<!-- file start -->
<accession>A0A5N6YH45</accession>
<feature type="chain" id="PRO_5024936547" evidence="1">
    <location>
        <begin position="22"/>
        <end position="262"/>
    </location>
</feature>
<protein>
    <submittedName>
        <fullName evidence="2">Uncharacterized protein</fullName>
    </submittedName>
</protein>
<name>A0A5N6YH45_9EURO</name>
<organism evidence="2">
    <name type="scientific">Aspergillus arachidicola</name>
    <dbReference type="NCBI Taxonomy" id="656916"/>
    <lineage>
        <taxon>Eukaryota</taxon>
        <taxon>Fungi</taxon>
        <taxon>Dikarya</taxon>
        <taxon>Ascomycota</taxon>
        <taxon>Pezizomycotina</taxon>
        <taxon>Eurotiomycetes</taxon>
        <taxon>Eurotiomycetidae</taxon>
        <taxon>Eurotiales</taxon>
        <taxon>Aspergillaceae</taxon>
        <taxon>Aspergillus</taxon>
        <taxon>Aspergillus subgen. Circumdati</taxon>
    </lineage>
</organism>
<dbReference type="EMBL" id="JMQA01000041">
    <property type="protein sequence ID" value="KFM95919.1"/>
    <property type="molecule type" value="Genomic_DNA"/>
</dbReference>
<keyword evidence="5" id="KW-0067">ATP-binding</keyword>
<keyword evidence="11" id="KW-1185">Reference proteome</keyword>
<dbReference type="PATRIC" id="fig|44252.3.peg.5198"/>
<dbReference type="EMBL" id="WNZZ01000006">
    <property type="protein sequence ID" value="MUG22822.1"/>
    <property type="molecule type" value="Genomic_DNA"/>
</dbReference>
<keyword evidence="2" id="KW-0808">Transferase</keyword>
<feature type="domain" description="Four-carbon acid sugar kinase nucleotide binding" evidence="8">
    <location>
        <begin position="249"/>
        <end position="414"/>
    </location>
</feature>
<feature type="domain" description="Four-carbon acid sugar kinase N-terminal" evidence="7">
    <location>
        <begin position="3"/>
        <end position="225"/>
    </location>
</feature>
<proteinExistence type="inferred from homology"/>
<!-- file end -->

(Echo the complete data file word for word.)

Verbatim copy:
<accession>A0A5N6YH45</accession>
<feature type="chain" id="PRO_5024936547" evidence="1">
    <location>
        <begin position="22"/>
        <end position="262"/>
    </location>
</feature>
<protein>
    <submittedName>
        <fullName evidence="2">Uncharacterized protein</fullName>
    </submittedName>
</protein>
<name>A0A5N6YH45_9EURO</name>
<organism evidence="2">
    <name type="scientific">Aspergillus arachidicola</name>
    <dbReference type="NCBI Taxonomy" id="656916"/>
    <lineage>
        <taxon>Eukaryota</taxon>
        <taxon>Fungi</taxon>
        <taxon>Dikarya</taxon>
        <taxon>Ascomycota</taxon>
        <taxon>Pezizomycotina</taxon>
        <taxon>Eurotiomycetes</taxon>
        <taxon>Eurotiomycetidae</taxon>
        <taxon>Eurotiales</taxon>
        <taxon>Aspergillaceae</taxon>
        <taxon>Aspergillus</taxon>
        <taxon>Aspergillus subgen. Circumdati</taxon>
    </lineage>
</organism>
<dbReference type="EMBL" id="JMQA01000041">
    <property type="protein sequence ID" value="KFM95919.1"/>
    <property type="molecule type" value="Genomic_DNA"/>
</dbReference>
<keyword evidence="5" id="KW-0067">ATP-binding</keyword>
<keyword evidence="11" id="KW-1185">Reference proteome</keyword>
<dbReference type="PATRIC" id="fig|44252.3.peg.5198"/>
<dbReference type="EMBL" id="WNZZ01000006">
    <property type="protein sequence ID" value="MUG22822.1"/>
    <property type="molecule type" value="Genomic_DNA"/>
</dbReference>
<keyword evidence="2" id="KW-0808">Transferase</keyword>
<feature type="domain" description="Four-carbon acid sugar kinase nucleotide binding" evidence="8">
    <location>
        <begin position="249"/>
        <end position="414"/>
    </location>
</feature>
<feature type="domain" description="Four-carbon acid sugar kinase N-terminal" evidence="7">
    <location>
        <begin position="3"/>
        <end position="225"/>
    </location>
</feature>
<proteinExistence type="inferred from homology"/>